We operate a modular system for this programme which means the qualification is obtained by a process of credit accumulation - a model used on courses throughout the UK and Europe.

Applied exercise for health

The minimum period of study for the part-time programme route is 24 months; maximum period of study is 60 months.

The minimum period of study for the full time route is 12 months; maximum period of study is 36 months. It is possible to study modules on a standalone basis leading to an MSc, PgDip or PgCert over five years.

Core modules

Advanced Exercise Prescription (15 credits)

This module will establish the framework necessary to prescribe exercise efficiently and effectively whilst critically examining the fundamental principles of prescription and the physiological justification for this. This will enable the contextualisation of the relevant material in order to establish appropriate change in lifestyle.

This module intends to develop the student’s ability to critically examine assumptions, and identify the skills needed by the practitioner to assess and evaluate their clients. It will focus on the wide area of physical activity and will particularly concentrate on measurement and evaluation in exercise for health arenas.

Critical Thinking in Practice (30 credits)

This postgraduate core module will introduce students to the concepts and practice of argument formulation, critical reading and writing skills. Students will examine and discuss a selection of research problems and critically evaluate their research design. This course includes a selection of outside speakers from different settings who have been selected to present issues from their wide-ranging research experiences. It will focus on the wide area of public health and will particularly concentrate on rehabilitation and exercise for health arenas. The assessment is individually tailored to a topic of each student’s choice. This module will support and inform students final research projects.

Practical Data Analysis (15 credits)

The data analysis sessions give student a ‘hands on’ opportunity to analyse qualitative and quantitative data and present their results. The need for critical interpretation of results will be emphasized, with reference to the underlying research theories, methodology, study design, and method of data collection. This module supports the application of the statistical and qualitative methods taught in the research methods module.  The assessment is a practical analysis of either a quantitative or qualitative data set.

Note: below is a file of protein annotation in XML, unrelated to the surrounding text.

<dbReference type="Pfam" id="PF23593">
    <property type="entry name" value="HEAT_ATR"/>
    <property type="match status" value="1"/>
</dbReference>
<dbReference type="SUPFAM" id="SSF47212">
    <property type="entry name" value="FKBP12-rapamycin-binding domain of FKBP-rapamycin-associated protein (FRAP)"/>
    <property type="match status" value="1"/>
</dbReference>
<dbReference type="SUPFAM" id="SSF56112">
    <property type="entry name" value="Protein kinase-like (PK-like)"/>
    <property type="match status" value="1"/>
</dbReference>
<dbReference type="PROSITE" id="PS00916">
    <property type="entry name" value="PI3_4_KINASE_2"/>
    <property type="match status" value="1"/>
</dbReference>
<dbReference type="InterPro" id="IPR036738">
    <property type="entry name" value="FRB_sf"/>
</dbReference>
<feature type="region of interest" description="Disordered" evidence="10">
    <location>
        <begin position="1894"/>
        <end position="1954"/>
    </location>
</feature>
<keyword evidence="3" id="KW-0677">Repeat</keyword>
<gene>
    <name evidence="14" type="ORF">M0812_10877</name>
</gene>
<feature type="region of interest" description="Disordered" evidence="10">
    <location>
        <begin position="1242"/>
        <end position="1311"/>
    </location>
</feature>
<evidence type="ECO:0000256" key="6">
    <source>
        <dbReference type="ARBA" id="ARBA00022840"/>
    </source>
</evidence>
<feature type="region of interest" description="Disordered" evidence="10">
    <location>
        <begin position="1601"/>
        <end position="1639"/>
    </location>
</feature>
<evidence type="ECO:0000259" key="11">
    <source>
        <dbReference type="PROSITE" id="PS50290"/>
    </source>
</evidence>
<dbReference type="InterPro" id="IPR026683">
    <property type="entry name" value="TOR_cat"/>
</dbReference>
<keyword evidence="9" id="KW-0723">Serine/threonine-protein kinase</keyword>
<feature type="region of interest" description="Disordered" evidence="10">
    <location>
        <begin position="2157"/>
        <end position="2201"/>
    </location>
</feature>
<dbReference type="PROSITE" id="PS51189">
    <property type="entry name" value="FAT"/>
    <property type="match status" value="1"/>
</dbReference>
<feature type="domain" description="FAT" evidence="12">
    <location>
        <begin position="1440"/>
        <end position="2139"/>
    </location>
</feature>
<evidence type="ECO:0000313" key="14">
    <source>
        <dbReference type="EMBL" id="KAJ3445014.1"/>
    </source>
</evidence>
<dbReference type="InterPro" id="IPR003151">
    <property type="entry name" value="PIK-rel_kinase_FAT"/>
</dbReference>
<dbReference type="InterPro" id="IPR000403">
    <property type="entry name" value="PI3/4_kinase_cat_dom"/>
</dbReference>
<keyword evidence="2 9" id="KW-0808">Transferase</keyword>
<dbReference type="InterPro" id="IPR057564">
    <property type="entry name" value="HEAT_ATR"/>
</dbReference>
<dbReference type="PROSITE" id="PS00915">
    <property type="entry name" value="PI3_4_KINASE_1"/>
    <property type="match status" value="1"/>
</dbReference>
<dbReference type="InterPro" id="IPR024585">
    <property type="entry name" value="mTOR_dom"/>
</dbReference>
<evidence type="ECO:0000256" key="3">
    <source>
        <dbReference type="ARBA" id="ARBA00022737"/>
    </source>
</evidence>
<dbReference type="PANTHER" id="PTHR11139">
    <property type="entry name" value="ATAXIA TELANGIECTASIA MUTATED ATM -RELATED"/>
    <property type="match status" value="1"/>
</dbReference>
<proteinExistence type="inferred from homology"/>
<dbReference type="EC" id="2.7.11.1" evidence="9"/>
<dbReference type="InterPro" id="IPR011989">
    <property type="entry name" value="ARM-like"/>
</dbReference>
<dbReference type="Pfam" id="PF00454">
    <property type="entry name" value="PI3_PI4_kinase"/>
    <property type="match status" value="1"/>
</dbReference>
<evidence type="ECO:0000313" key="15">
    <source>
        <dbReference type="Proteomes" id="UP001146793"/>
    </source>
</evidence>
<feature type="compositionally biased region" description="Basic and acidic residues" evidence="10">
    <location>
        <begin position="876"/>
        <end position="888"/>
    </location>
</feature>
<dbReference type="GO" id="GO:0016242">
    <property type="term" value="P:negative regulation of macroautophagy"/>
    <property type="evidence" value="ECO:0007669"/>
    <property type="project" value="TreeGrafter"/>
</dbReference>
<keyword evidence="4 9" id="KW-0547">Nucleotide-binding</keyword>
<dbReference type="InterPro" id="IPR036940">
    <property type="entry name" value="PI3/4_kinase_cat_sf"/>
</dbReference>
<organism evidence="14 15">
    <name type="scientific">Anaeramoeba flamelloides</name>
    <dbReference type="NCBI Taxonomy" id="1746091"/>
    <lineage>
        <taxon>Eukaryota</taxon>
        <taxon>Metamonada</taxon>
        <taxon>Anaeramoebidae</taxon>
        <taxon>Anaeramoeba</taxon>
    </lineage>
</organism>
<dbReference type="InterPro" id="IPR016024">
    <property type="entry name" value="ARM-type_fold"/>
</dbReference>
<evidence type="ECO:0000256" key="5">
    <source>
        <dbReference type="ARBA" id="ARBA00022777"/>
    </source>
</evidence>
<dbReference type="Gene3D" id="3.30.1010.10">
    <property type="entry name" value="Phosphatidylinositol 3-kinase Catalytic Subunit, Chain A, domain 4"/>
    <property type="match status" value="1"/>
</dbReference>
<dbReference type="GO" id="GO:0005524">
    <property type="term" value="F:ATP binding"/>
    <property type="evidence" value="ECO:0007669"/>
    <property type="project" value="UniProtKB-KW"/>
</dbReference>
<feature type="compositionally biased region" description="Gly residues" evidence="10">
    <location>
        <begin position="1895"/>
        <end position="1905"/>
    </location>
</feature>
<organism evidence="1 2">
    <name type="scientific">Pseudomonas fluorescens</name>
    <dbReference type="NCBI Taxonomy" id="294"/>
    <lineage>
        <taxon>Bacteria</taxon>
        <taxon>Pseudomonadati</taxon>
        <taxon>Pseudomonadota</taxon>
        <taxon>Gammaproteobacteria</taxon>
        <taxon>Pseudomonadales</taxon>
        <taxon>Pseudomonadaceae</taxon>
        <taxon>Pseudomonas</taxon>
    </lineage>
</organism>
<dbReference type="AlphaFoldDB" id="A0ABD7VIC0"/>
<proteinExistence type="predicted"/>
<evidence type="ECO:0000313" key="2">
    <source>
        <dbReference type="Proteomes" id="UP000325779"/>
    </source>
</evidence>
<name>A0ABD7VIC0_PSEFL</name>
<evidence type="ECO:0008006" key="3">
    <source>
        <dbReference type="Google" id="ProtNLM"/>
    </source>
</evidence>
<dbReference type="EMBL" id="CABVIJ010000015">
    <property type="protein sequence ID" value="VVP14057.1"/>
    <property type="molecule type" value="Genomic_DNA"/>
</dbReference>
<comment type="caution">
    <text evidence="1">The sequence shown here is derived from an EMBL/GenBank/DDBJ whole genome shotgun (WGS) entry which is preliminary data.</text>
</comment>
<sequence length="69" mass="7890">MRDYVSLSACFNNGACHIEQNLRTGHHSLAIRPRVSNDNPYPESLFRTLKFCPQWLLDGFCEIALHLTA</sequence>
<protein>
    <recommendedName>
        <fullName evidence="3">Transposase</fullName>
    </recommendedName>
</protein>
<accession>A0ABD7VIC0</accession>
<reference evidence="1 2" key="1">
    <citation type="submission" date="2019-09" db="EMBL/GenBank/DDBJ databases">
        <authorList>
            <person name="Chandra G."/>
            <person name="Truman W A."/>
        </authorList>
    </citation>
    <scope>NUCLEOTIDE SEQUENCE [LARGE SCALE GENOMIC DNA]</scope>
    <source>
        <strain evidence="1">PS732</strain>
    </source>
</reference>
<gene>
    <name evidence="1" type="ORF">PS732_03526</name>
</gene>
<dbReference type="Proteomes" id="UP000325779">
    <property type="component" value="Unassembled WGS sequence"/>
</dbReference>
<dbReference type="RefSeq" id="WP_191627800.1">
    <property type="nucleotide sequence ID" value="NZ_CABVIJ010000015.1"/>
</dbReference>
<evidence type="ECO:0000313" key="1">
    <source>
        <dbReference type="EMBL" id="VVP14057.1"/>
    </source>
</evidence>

Exercise Through the Life Cycle (15 credits)

This 15 credit postgraduate module will identify the core framework supporting effective exercise prescription and enable you to critically examine the fundamental principles underpinning global health in the child and adult populations plus people with disease. Students will learn how to contextualise the most relevant information in order to establish appropriate changes in lifestyle or to re-enforce positive patterns. The client’s needs will be aligned to the governmental policies and strategies where appropriate and possible future change of policy and strategy will be debated.

Research Methods (15 credits)

This postgraduate module is designed to foster an understanding of the research process, hone skills of critical appraisal and develop research skills as applied to both quantitative and qualitative research. The delivery follows a logical progression which starts with the scientific process and hypothesis formulation and ends with the production of a research protocol. Along the way reviewing the literature, selecting an appropriate research method, sampling, data collection, analysis and presentation and ethical issues are covered. This course has preparatory work, a taught component and self-directed learning/assignment time. The preparation time prior to attendance, and the self-directed learning/assignment time after the taught course, are equally important parts of the course as a whole. The preparatory work includes pre-reading of recommended texts and the basic critique of a provided paper with the emphasis being on the ease of information extraction. Moodle is used to support learning and provide clarification and practice via student based activities.

Optional modules

Cardiac Rehabilitation (15 credits)

This module is designed to provide students with the necessary knowledge, skills and competencies to organise, manage and deliver a Cardiac Rehabilitation programme within a hospital or community setting. The module will provide a special focus to rehabilitation of athletes or individuals with cardiac disorders who wish to return to exercise and work, learn to manage their condition and deal with activities of daily living. It will be based on the European guidelines for cardiac rehabilitation, which promote evidence-based practice for individuals who have had a known cardiac event. Students will be equipped with knowledge of aspects of cardiac disease, be exposed to the multi-disciplinary nature of effective cardiac rehabilitation services and learn to modify rehabilitation programmes for athletes and older people with cardiac disease.